When a solid waste collection company enters into a contract to transfer ownership of assets, a petition for approval must be submitted the New Jersey Department of Environmental Protection. Assets may not be transferred until this approval is obtained. One area which the NJDEP evaluates prior to issuing such an approval is the impact of the transfer upon effective competition. This is a very detailed analysis which can be time consuming.
The solid waste industry serves a dynamic market and the NJDEP must continually evaluate the market to ensure that there are multiple companies serving the customers in each market. The controlling case law is found in United States v. Philadephia Nation Bank, 374 U.S. 321 (1963), in which the United States Supreme Court held that any sale which results in one company controlling thirty percent or more of the market and results in a significant increase in the concentration of companies in that market creates a lessening of effective competition. When that is found it creates a presumption which is rebutted if it is shown that the sale is not likely to have such anti-competitive effects.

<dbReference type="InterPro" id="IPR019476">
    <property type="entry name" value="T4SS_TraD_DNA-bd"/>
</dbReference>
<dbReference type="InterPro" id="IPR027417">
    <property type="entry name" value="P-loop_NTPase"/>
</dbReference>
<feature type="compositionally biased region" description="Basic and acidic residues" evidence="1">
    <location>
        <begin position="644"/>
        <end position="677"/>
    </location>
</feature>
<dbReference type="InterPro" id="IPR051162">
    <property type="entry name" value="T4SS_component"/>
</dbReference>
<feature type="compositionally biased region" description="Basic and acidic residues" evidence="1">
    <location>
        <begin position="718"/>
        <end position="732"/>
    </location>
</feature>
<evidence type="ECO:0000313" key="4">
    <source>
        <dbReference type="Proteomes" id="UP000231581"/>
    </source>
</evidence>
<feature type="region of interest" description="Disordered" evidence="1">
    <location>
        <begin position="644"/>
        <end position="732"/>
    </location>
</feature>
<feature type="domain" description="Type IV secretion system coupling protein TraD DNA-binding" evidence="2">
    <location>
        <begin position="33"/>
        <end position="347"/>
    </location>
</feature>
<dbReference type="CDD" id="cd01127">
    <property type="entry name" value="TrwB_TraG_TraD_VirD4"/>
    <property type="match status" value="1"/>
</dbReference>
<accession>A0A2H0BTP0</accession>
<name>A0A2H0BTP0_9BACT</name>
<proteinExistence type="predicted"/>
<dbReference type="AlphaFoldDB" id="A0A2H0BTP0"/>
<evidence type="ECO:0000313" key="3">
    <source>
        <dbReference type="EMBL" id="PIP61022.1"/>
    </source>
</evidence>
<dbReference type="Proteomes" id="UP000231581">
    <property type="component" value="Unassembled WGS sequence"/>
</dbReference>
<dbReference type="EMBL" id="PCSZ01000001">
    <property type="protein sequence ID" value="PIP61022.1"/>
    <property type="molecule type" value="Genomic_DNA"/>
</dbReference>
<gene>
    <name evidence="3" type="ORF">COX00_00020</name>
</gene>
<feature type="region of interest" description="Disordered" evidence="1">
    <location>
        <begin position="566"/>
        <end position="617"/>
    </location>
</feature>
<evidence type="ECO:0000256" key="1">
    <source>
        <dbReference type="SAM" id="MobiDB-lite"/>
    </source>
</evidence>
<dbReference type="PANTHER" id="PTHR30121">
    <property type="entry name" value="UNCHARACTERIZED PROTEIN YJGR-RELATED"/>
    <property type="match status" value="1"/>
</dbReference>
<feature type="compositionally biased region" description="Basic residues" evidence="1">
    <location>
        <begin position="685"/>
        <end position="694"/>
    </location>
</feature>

When the NJDEP performs an analysis of effective competition, it will only prohibit asset transfers if the transfer increases the company’s level of concentration in the market to an extent that could facilitate collusion among a small number of remaining competitors. The NJDEP considers the following factors to determine effective competition: 1) the size of the company compared to the other companies providing the same service in the markets affected by the transfer; 2) the percentage of customers in the affected markets which will be served by the company after the transfer; and 3) this Herfindahl- Hirschman Index (HHI) of market concentration.